The Kestrel 'Lavish' features a beautiful frame in 'Twist' mokume gane by Mike Sakmar, inlaid with a ring section of a 10,000 year-old Woolly Mammoth tusk. The blade is hand-forged 'Intrepid' damascus by Chad Nichols; the one-hand button lock and the thumb stud are set with black onyx gemstones. The Kestrel is a compact but versatile folder that works and presents beautifully in any situation; the design, which offers a deep finger groove at the intersection between the handle and blade, makes this knife remarkably comfortable in the hand while being very small and easy to carry. The ‘Lavish’ features the exotic materials and hand-forged metals that are the hallmark of William Henry's collections; a distinctive personality statement to be worn and used for a lifetime.
Blade 2.13" (54.1mm)
Handle 2.88" (73.1mm)
Overall open 5.00" (127mm)
Damascus steel was a term used by several Western cultures from the Medieval period onward to describe a type of steel created in India and used in sword making from about 300 BC to 1700 AD. These swords were characterized by distinctive patterns of banding and mottling reminiscent of flowing water. Such blades were reputed to be not only tough and resistant to shattering, but capable of being honed to a sharp and resilient edge. William Henry's damascus is made from several types of steel welded together to form a billet.
The patterns vary depending on how the damascus artist works the billet. The billet is drawn out and folded until the desired number of layers are formed. William Henry damascus billets are forged with a minimum of 300 layers. William Henry works with a handful of the very best damascus artists/forgers in the U.S.
Mokume gane was developed in the 1600s in Japan, allegedly by an Akita prefecture metalsmith named Denbei Shoami (1651 to 1728). He used the mokume gane technique to dress up samurai swords.
The mokume gane technique involves fusing several layers of different metals, and artistically exposing sections of lower layers. The metal is often made to display a pattern that mimics wood grain. A variety of metals can be used to give different arrays of coloration.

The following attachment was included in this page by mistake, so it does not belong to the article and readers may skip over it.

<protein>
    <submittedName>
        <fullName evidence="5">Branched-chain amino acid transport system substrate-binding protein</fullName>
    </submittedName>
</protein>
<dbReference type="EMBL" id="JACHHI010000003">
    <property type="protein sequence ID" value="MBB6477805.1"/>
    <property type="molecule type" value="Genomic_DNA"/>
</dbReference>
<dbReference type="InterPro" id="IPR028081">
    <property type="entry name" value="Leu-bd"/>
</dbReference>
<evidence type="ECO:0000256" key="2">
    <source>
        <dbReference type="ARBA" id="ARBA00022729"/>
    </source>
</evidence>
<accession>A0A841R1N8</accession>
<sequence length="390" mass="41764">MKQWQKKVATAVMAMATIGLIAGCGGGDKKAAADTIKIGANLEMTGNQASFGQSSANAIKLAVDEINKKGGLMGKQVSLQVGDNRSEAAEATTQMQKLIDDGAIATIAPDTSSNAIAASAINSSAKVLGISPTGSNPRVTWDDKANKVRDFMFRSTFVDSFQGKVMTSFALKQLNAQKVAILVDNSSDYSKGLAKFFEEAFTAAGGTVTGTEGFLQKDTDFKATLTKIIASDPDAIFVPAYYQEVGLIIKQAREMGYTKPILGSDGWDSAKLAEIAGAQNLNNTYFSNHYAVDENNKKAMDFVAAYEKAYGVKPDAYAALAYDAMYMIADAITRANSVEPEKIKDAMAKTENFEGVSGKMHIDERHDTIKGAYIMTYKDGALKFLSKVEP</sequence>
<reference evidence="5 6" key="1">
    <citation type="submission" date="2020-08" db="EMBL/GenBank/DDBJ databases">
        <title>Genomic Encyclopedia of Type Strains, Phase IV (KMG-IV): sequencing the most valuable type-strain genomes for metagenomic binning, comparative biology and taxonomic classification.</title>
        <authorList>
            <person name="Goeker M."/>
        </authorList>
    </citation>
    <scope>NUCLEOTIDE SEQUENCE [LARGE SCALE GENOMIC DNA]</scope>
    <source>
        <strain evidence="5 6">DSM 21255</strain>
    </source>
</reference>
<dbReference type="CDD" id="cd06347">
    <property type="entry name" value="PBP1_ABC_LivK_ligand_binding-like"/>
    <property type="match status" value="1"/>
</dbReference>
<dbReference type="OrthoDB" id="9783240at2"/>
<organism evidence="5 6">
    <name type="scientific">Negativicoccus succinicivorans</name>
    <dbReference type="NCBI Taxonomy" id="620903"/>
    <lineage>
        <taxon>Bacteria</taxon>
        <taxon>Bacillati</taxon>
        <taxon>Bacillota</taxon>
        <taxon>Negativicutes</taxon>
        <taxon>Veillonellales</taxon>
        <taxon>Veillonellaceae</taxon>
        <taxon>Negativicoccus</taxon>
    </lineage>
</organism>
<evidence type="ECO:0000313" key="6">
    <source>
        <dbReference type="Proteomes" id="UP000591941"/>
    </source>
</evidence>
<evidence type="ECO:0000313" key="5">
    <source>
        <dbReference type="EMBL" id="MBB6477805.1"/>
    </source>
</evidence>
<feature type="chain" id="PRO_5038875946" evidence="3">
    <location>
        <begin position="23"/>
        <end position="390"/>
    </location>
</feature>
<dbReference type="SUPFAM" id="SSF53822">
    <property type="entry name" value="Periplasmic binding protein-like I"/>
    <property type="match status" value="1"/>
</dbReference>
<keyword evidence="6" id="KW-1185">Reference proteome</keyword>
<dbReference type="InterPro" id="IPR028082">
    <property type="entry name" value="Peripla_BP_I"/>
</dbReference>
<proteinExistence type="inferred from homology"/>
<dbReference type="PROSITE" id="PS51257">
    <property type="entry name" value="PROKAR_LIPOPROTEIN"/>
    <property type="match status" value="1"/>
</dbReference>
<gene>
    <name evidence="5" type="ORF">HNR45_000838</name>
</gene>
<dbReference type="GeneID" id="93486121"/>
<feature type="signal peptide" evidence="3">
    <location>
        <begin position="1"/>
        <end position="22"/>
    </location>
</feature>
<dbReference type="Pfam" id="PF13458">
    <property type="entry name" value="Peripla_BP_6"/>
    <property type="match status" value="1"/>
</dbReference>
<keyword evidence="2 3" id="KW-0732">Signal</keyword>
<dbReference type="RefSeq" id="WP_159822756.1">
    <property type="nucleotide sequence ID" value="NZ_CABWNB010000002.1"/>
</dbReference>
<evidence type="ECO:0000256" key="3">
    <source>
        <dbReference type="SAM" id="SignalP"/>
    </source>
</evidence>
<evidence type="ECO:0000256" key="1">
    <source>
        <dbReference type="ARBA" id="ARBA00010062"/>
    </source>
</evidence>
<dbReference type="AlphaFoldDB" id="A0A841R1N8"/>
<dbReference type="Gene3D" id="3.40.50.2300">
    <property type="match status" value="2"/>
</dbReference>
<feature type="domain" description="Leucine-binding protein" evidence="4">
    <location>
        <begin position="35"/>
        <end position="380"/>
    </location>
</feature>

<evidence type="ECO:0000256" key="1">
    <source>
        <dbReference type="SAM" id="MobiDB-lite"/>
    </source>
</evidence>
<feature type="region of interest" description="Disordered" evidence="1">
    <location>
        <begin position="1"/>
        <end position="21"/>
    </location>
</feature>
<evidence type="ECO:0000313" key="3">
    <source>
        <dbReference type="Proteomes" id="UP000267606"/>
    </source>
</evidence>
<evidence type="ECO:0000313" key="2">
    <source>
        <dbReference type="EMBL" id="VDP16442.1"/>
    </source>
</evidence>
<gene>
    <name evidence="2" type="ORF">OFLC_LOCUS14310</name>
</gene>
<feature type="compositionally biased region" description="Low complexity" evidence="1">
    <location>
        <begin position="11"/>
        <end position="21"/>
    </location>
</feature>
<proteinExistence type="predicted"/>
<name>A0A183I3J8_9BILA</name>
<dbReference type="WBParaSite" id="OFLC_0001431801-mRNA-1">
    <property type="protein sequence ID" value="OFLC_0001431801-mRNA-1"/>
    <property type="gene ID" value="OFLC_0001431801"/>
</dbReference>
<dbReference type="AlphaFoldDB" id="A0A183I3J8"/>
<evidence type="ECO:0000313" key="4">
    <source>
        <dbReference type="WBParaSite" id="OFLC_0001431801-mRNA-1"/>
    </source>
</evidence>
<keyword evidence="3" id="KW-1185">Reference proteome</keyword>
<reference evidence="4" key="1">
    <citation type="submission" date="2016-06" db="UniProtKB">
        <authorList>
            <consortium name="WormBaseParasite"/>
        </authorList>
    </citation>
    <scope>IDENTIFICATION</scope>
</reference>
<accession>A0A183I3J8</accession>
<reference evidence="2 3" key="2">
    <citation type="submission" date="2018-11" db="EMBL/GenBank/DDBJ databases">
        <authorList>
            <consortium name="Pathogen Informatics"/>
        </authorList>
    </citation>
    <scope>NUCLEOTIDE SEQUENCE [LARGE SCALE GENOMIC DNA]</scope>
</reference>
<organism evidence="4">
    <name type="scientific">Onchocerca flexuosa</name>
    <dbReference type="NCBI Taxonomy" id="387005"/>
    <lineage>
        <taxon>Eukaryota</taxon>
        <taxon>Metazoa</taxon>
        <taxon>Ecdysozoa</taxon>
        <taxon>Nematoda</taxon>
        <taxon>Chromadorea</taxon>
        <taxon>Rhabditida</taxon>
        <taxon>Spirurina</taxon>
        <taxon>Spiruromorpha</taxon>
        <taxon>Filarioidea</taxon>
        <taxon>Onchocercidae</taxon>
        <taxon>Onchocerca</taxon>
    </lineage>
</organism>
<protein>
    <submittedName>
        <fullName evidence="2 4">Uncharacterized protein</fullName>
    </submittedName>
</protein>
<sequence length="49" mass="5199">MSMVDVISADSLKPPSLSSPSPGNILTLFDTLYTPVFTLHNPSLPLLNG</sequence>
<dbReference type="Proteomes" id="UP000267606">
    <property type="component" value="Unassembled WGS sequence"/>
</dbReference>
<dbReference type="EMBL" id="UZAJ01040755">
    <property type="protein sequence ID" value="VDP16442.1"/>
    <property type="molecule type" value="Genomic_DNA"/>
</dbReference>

Layers of metal are pressed together and fused with heat. The forged layers are carved to expose lower layers and are then pressed again. The carving and pressing is repeated to develop the pattern.
Today, some of the finest mokume in the world is made here in the USA, and William Henry is proud to offer a range of this material on our collections. Our mokume is generally made with copper, brass, and nickel silver in either a 45 or 89 layer billet, forged and patterned by hand.
Literally the ring section of the fossil tusk of a Woolly Mammoth that walked the Earth at least 10,000 years ago.
Modern humans coexisted with woolly mammoths during the Upper Paleolithic period when they entered Europe from Africa between 30,000 and 40,000 years ago. Prior to this, Neanderthals had coexisted with mammoths during the Middle Paleolithic and up to that time. Woolly mammoths were very important to Ice Age humans, and their survival may have depended on these animals in some areas.
The woolly mammoth is the next most depicted animal in Ice Age art after horses and bisons, and these images were produced between 35 and 11.500 years ago. Today, more than five hundred depictions of woolly mammoths are known, in media ranging from carvings and cave paintings located in 46 caves in Russia, France and Spain, to sculptures and engravings made from different materials.
William Henry's fossil Mammoth tusk is harvested in Alaska and Siberia, often from underwater. It is a rare and mesmerizing material, a living testimony of the dawn of Mankind.
Onyx is a stone that appears in various cultures and it is regarded as one of the most popular gemstones in the world.
It is a type of oxide mineral that has dominant silica ingredients. The stone itself is famous for beautiful, silky luster that also looks vitreous if the stone is already treated and polished. Black colored onyx is of course the most famous and sought out variant.
Onyx is also part of gemstone metaphysical theories and gemstone healing therapies.